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Encryption The Media The Military United States

How Did Wikileaks Do It? 973

Posted by timothy
from the you-can-post-anonymously-y'know dept.
grassy_knoll writes "Related to the Wikileaks video recently released and discussed here, the NY Times reports: 'Somehow — it will not say how — WikiLeaks found the necessary computer time to decrypt a graphic video, released Monday, of a United States Army assault in Baghdad in 2007 that left 12 people dead, including two employees of the news agency Reuters. The video has been viewed more than two million times on YouTube, and has been replayed hundreds of times in television news reports.' The article is light on details; what encryption algorithm was used? Was this a brute force attack? Did someone pass the decryption keys to Wikileaks along with the video? Something else?"
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How Did Wikileaks Do It?

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  • maybe (Score:3, Insightful)

    by Anonymous Coward on Wednesday April 07, 2010 @02:02PM (#31764912)

    they got it unencrypted

    • Re:maybe (Score:5, Informative)

      by pixelpusher220 (529617) on Wednesday April 07, 2010 @02:10PM (#31765050)
      exactly.

      It was in December [slashdot.org] when we learned that much of US Military video is actually not encrypted at all.
    • Re:maybe (Score:4, Insightful)

      by Guysmiley777 (880063) on Wednesday April 07, 2010 @03:23PM (#31766446)

      Yep, they got it from an anonymous source, this "we had to haxx0r REALLY hard" story is a smokescreen. The AH-64's onboard recorders don't store this video encrypted. Either a concerned party in that unit or someone in the Pentagon leaked the video.

      The video itself isn't the worst part of this story. The fact that they tried to bury it is what is really disturbing to me. You put a bunch of Army troops on the ground and give them the most lethal and effective killing machines on the planet in an urban environment and civilians ARE going to die. People who claim otherwise are lying their asses off.

  • It was leaked. (Score:5, Insightful)

    by Hatta (162192) on Wednesday April 07, 2010 @02:07PM (#31764974) Journal

    It seems to me that whoever leaked the video must have been able to view it, since they knew what was on it. So they would have had the video, as well as the decryption keys. If they're going to leak the video, why not leak the keys too?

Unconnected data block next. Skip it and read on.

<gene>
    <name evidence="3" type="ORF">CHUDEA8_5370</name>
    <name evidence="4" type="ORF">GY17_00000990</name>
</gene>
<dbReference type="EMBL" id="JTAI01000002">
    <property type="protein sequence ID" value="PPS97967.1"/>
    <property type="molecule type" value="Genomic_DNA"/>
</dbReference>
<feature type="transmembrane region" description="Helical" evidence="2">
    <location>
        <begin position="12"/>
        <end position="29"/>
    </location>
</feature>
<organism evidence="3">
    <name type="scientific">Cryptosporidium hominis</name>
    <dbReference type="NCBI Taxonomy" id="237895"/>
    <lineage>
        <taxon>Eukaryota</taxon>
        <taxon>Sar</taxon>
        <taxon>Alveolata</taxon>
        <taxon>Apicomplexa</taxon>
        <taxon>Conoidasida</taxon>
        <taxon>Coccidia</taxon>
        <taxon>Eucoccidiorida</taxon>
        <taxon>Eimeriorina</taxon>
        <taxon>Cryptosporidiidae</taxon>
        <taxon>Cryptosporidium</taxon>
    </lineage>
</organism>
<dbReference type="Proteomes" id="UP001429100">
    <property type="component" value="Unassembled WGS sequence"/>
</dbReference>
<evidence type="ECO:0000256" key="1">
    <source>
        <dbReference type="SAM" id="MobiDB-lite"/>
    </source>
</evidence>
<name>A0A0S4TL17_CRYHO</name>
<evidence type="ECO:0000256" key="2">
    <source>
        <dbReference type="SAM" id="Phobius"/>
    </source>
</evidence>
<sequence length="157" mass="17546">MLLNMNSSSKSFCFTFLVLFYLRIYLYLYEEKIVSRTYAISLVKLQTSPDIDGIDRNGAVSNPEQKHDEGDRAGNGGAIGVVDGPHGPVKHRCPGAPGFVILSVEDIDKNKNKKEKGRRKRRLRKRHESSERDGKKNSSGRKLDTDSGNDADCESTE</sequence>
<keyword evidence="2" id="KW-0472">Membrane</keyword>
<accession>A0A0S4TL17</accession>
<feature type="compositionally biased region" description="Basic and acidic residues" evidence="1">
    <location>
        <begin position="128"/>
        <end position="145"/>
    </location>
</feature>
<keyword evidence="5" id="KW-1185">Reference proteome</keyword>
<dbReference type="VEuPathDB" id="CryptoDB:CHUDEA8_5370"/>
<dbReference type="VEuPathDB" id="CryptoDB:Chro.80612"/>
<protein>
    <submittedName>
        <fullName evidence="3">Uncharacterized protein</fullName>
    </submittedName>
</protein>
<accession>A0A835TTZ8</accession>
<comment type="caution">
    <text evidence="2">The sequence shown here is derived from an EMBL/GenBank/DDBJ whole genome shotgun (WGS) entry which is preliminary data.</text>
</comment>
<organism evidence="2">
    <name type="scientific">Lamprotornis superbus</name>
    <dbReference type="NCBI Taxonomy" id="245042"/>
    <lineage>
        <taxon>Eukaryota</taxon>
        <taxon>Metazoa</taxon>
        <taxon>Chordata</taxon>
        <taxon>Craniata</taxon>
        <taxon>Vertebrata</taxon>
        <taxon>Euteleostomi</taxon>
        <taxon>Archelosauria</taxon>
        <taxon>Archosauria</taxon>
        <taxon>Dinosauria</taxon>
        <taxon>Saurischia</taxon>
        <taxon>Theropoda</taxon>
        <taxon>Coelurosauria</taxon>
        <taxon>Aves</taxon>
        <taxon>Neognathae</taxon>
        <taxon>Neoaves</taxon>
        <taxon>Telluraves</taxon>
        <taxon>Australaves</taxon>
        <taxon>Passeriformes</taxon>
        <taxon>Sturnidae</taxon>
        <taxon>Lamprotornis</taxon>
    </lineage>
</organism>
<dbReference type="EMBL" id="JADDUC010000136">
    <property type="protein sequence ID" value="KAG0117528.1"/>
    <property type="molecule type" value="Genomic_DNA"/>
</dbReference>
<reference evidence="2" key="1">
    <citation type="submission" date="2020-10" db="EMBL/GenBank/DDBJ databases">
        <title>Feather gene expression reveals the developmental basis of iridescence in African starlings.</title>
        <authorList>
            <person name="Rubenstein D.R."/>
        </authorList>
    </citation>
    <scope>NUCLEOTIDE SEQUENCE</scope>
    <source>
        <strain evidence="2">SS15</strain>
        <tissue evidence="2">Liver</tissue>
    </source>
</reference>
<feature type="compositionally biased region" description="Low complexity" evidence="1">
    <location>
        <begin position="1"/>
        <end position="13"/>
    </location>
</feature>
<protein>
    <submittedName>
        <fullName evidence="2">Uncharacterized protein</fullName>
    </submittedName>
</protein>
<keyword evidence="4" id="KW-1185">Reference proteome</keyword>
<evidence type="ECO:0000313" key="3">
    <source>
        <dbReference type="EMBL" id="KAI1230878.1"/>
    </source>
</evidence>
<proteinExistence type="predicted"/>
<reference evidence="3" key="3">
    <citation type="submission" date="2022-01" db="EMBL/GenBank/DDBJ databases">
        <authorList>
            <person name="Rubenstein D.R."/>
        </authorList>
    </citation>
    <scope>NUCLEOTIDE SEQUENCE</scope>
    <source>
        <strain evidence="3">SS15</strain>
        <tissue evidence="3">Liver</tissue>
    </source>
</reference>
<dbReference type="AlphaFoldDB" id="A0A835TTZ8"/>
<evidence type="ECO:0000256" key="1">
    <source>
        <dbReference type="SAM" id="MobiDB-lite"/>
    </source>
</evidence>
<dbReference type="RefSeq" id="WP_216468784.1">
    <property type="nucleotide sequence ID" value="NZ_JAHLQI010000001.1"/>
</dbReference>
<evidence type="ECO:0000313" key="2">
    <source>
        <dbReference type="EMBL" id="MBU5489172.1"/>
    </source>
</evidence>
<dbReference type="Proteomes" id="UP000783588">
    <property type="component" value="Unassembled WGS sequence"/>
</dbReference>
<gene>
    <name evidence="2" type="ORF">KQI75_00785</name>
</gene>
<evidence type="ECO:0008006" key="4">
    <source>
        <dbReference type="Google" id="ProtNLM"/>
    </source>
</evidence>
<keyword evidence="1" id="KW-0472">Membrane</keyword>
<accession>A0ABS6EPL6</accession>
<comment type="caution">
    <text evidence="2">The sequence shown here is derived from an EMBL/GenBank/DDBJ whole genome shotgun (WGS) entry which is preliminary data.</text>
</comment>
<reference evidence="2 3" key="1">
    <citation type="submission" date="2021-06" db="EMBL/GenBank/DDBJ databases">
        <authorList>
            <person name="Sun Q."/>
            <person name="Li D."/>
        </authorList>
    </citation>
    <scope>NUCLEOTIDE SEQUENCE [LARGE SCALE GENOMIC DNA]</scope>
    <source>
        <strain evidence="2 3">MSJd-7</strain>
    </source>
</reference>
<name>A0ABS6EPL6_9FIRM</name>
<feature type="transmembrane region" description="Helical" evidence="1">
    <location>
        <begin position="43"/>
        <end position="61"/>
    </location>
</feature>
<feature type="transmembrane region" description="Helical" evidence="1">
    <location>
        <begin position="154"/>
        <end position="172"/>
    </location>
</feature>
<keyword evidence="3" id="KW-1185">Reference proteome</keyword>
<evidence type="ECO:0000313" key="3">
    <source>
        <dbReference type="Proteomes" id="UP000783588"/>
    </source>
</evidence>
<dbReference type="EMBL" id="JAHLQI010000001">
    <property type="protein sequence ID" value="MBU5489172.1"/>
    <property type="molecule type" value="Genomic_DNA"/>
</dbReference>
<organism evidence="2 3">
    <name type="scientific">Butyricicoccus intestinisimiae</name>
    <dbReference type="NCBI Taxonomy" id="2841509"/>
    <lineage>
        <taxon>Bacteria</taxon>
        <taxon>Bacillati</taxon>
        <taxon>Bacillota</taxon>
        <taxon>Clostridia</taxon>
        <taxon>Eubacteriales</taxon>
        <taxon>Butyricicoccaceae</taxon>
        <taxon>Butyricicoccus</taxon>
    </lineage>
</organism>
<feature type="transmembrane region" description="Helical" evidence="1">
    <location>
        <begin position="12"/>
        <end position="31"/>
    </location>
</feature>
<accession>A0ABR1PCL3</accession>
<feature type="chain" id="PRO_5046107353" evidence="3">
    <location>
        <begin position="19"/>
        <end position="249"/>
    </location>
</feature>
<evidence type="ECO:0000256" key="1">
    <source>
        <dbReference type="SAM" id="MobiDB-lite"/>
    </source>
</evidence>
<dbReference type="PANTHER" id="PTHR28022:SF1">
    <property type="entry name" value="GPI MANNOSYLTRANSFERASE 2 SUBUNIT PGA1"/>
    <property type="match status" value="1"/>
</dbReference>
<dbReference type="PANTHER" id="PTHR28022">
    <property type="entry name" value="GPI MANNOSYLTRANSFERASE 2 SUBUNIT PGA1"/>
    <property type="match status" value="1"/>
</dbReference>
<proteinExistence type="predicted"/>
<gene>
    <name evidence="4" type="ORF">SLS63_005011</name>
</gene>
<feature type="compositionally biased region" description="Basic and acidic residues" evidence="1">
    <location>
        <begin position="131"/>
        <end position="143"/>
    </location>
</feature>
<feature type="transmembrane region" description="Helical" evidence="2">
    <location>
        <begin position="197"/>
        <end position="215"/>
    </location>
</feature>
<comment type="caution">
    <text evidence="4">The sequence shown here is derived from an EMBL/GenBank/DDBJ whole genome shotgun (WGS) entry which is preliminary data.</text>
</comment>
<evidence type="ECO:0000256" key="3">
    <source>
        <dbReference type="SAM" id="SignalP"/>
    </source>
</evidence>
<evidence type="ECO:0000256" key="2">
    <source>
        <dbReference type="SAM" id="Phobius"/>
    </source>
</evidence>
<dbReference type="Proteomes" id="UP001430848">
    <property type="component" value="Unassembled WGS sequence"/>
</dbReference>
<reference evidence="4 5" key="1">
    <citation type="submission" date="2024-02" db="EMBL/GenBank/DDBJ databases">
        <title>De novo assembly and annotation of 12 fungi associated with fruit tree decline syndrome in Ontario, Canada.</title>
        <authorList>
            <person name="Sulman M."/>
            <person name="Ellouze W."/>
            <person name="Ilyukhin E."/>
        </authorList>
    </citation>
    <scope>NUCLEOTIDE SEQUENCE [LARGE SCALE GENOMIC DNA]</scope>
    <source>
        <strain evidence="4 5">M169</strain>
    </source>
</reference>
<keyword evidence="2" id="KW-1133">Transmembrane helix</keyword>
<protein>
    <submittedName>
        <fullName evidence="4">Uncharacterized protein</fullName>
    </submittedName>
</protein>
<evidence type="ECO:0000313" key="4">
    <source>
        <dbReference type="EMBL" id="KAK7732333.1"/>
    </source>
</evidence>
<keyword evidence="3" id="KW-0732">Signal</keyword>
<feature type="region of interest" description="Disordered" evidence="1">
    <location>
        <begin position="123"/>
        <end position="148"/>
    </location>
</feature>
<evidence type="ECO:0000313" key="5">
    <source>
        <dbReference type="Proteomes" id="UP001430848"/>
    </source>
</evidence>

• Re:It was leaked. (Score:5, Insightful)

      by Applekid (993327) on Wednesday April 07, 2010 @02:17PM (#31765166)

      If you look at the Wikipedia article [wikipedia.org]'s sources section, there was an investigation conducted by United States Central Command, days after the event occurred. It's entirely possible the video was pulled for review, but while the investigation's contents may have been encrypted and not visible, the index would explain what was on it.

      I could see how someone charged with filing and safeguarding the actual data would not possess the actual decryption keys.

    • Re:It was leaked. (Score:5, Interesting)

      by fm6 (162816) on Wednesday April 07, 2010 @02:19PM (#31765206) Homepage Journal

      You're assuming the keys were in a form that could be easily shared. I very much doubt that military encryption works that way. Having your keys in a file on your PC my be adequate for you and me, but when Blofeld is out to steal your plans for invading Normandy, you need to make it a little harder for him to steal access.

      And of course, it wasn't brute force. That approach was obsolete even back in Turing's day.

  • How ironic... (Score:5, Insightful)

    by Tenek (738297) on Wednesday April 07, 2010 @02:07PM (#31764982)

    Judge White said at the time, “We live in an age when people can do some good things and people can do some terrible things without accountability necessarily in a court of law.”

    Obviously, the ability to do some terrible things without accountability should be reserved for the government.

  • by ElectricTurtle (1171201) on Wednesday April 07, 2010 @02:08PM (#31764984)
    Whoever was willing to leak them the video either unencrypted it for them or was probably willing to leak the key too. In for a penny in for a pound.
  • supercomputer (Score:5, Interesting)

    by spectrokid (660550) on Wednesday April 07, 2010 @02:08PM (#31765006) Homepage
    maybe this [twitter.com]has something to do with it?
    • Re:supercomputer (Score:5, Insightful)